Favicons - How and Why You Should Use Them

Learn why it's important to have Favicons on your website and discover how to easily install them.

A Favicon is a small icon that appears in the address bar and various other places to refer to a website. It is also known as a website icon, shortcut icon, app icon, or bookmark icon. It was initially designed to serve as a visual cue for bookmarks. Nowadays, it has become an essential part of a website's visual identity and branding, as it helps visitors easily recognize and remember the website.

The image below contains the favicons for some of the top most visited websites. How many can you recognize?


If you just want to check your favicons for correctness, enter your domain name here and run a free test.

Web developers can create a favicon by designing a small icon in a compatible image format such as PNG, ICO, or SVG and adding a link tag in the website's HTML header. By adding a favicon to a website, web developers can enhance the user experience and make the site more recognizable and memorable. This article will further explain exactly which icons you need, why you need them, and how to create and install them.

The Quick Answer (TL;DR)

If you just want the quick answer to what favicon image files you need, here it is. Add these four lines to the <head> section of every page of your website:

<link rel="icon" href="/favicon.ico" sizes="any">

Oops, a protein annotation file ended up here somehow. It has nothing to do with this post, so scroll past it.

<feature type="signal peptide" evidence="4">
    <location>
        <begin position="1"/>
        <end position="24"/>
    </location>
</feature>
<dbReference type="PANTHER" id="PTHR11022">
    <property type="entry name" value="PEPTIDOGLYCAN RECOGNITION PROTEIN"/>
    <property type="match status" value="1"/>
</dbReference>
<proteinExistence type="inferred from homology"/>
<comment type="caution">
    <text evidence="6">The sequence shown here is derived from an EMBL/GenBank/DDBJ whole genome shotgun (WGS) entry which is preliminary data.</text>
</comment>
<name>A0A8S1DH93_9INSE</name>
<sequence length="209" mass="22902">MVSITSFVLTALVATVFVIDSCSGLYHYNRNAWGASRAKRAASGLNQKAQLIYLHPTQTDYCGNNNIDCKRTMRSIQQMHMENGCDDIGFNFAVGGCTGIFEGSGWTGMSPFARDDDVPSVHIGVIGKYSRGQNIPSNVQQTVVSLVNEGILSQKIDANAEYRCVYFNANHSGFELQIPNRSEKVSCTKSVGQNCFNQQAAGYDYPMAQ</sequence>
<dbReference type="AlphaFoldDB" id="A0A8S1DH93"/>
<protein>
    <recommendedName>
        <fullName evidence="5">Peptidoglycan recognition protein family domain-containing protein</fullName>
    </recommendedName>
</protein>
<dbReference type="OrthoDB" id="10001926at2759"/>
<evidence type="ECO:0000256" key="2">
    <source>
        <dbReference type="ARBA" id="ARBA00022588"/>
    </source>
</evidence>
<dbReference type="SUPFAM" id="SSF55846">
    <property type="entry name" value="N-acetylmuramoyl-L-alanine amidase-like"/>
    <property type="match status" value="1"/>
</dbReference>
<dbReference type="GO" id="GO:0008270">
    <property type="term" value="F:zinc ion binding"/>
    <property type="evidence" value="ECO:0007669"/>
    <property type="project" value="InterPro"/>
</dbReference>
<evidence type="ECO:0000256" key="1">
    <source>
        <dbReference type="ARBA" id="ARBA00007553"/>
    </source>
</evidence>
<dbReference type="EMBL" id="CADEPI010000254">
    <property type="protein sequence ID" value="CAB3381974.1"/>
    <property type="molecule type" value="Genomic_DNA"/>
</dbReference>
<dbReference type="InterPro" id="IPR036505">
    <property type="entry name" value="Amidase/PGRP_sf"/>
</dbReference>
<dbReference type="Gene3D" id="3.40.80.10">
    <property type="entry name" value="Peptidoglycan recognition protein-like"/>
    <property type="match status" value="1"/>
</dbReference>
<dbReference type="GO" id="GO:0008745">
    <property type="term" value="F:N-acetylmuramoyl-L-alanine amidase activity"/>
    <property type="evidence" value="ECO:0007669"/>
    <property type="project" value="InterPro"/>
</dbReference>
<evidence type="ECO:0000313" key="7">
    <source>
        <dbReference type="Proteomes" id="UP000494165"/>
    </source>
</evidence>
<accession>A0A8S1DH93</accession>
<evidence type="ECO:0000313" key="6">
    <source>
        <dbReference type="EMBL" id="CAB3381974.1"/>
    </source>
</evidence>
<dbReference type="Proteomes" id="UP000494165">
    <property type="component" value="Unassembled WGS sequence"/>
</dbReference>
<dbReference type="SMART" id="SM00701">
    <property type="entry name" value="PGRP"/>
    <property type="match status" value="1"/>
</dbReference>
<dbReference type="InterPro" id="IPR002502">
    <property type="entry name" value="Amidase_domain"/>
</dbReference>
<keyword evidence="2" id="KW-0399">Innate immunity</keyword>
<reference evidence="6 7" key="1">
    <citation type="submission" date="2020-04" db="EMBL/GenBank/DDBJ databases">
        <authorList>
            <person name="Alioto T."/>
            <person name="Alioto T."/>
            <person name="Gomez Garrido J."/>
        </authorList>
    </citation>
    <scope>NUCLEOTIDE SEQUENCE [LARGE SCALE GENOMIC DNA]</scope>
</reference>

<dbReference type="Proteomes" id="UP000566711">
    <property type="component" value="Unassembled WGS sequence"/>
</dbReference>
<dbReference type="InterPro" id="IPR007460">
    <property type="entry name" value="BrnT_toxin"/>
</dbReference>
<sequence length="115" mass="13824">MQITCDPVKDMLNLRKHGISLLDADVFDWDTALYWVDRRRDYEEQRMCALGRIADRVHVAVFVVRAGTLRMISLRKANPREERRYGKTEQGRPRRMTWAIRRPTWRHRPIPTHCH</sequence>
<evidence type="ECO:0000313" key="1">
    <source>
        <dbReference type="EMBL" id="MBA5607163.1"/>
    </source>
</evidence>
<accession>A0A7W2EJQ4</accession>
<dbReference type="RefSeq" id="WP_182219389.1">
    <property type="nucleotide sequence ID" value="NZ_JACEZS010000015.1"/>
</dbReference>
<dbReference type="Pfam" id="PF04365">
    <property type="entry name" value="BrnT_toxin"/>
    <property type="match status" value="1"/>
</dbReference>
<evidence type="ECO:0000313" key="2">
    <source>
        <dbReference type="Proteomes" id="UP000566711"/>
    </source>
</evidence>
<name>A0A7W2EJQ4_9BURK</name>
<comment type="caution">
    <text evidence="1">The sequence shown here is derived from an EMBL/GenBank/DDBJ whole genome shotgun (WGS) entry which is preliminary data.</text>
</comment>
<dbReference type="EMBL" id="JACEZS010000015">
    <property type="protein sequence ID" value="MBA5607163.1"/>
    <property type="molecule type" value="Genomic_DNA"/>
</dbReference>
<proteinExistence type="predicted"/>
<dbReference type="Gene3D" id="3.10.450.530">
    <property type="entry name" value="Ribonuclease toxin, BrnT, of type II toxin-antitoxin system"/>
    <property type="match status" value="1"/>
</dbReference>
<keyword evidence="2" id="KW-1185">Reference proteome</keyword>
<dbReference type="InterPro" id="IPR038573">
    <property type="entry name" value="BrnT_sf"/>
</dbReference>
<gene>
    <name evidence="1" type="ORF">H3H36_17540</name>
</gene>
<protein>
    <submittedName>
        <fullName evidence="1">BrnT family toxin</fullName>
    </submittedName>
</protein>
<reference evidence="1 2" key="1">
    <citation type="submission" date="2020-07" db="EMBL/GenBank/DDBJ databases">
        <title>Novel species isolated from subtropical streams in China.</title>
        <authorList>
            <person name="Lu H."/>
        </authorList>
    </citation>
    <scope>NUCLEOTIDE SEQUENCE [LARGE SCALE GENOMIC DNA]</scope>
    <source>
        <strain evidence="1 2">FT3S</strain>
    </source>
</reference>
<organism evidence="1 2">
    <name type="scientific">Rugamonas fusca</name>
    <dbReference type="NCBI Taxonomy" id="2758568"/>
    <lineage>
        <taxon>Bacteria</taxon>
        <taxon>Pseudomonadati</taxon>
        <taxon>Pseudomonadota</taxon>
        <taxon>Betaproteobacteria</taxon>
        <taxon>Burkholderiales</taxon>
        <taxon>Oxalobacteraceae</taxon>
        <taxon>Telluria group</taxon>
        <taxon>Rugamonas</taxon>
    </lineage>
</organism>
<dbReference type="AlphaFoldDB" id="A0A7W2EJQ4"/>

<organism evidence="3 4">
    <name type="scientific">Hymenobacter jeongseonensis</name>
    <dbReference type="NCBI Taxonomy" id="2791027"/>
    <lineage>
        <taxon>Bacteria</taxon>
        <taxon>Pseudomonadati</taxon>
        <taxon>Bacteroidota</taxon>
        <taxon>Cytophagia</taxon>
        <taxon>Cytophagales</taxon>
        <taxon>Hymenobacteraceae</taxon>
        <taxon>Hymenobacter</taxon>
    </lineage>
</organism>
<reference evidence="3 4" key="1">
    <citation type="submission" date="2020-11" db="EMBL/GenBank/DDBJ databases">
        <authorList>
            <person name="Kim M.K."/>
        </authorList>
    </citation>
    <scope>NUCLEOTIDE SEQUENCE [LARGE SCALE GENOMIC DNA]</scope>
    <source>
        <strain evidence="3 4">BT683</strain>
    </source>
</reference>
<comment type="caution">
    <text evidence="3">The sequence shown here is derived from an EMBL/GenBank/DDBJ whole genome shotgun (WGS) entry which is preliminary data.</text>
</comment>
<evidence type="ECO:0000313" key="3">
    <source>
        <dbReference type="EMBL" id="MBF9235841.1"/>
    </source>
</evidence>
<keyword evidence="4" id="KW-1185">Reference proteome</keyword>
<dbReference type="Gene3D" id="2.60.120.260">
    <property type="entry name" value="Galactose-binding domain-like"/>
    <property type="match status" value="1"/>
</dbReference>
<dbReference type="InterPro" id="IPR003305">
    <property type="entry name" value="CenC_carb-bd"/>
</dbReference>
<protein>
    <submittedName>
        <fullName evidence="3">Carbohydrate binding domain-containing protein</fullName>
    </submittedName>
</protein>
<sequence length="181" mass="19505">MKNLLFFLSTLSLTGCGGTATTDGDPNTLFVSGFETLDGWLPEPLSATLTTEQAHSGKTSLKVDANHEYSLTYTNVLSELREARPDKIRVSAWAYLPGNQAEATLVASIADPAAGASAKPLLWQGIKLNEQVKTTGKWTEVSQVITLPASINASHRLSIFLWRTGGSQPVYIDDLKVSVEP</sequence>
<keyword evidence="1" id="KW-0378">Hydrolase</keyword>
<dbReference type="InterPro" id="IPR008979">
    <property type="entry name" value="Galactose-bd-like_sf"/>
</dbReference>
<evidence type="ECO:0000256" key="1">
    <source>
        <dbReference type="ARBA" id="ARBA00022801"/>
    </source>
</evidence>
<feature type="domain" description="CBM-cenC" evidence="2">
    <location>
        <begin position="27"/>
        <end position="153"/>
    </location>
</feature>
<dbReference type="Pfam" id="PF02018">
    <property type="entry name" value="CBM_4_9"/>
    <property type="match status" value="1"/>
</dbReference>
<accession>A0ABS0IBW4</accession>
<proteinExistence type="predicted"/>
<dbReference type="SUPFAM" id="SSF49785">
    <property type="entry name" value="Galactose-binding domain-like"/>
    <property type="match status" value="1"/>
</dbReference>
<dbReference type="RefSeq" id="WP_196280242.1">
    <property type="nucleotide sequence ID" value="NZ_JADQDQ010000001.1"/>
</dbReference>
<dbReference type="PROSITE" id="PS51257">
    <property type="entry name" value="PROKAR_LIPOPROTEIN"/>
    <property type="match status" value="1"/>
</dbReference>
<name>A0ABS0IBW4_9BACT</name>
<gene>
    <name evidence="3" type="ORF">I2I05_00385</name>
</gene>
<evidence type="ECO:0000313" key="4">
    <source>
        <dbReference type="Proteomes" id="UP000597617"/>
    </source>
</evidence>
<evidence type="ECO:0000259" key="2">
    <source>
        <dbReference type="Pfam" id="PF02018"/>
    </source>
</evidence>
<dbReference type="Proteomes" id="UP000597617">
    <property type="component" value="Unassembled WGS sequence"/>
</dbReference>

<link rel="icon" href="/favicon.svg" type="image/svg+xml">
<link rel="apple-touch-icon" href="/apple-touch-icon.png" sizes="180x180">
<link rel="manifest" href="/site.webmanifest">

Then put this into your site.webmanifest file:

   {"src":"/icon-192.png", "sizes":"192x192", "type":"image/png"},
   {"src":"/icon-512.png", "sizes":"512x512", "type":"image/png"}

Finally, upload the modified HTML, the site.webmanifest file and the 5 specified images to your website. After your icons are installed, be sure to validate your favicon using the ValidBot auditing tool.

Why is a Favicon is Important?

There are several reasons why your website should have a favicon:

  • Brand Recognition: A favicon can be an extension of your brand and a part of your website's visual identity. By adding a favicon to your site, you can reinforce your brand and make it more recognizable to your visitors. You get an opportunity to display your logo for free in a variety of places, so why not? The more times your customers see your logo the more they will learn to recognize your brand.
  • Trust: A favicon adds a small but impactful touch to your website's design, making it look more professional and polished. Without a favicon, the web browser will often display a blank document icon, making your website look less legitimate.
  • The tabs and favorites bar with and without favicons
    The tabs and favorites bar with and without favicons.
  • User Experience: When users have multiple tabs open, a favicon can help them quickly find and identify your website, making it easier for them to navigate. If a user adds your website to the home screen of their mobile phone, an app icon will give them something nice and recognizable to click. Without this, the default icon will be an ugly placeholder.
  • Home screen icon with and without an app icon
    Home screen icon with and without an app icon.
  • Bookmarking: By adding a favicon to your website, you make it easier for users to bookmark your site and recognize it in their bookmark list.
  • Search Engine Optimization (SEO): Google and other search engines now display website favicons in the search results next to the title of the webpage. This can help your website stand out from other websites that don't have a favicon. There may also be a small signal to search engines to prioritize sites with favicons.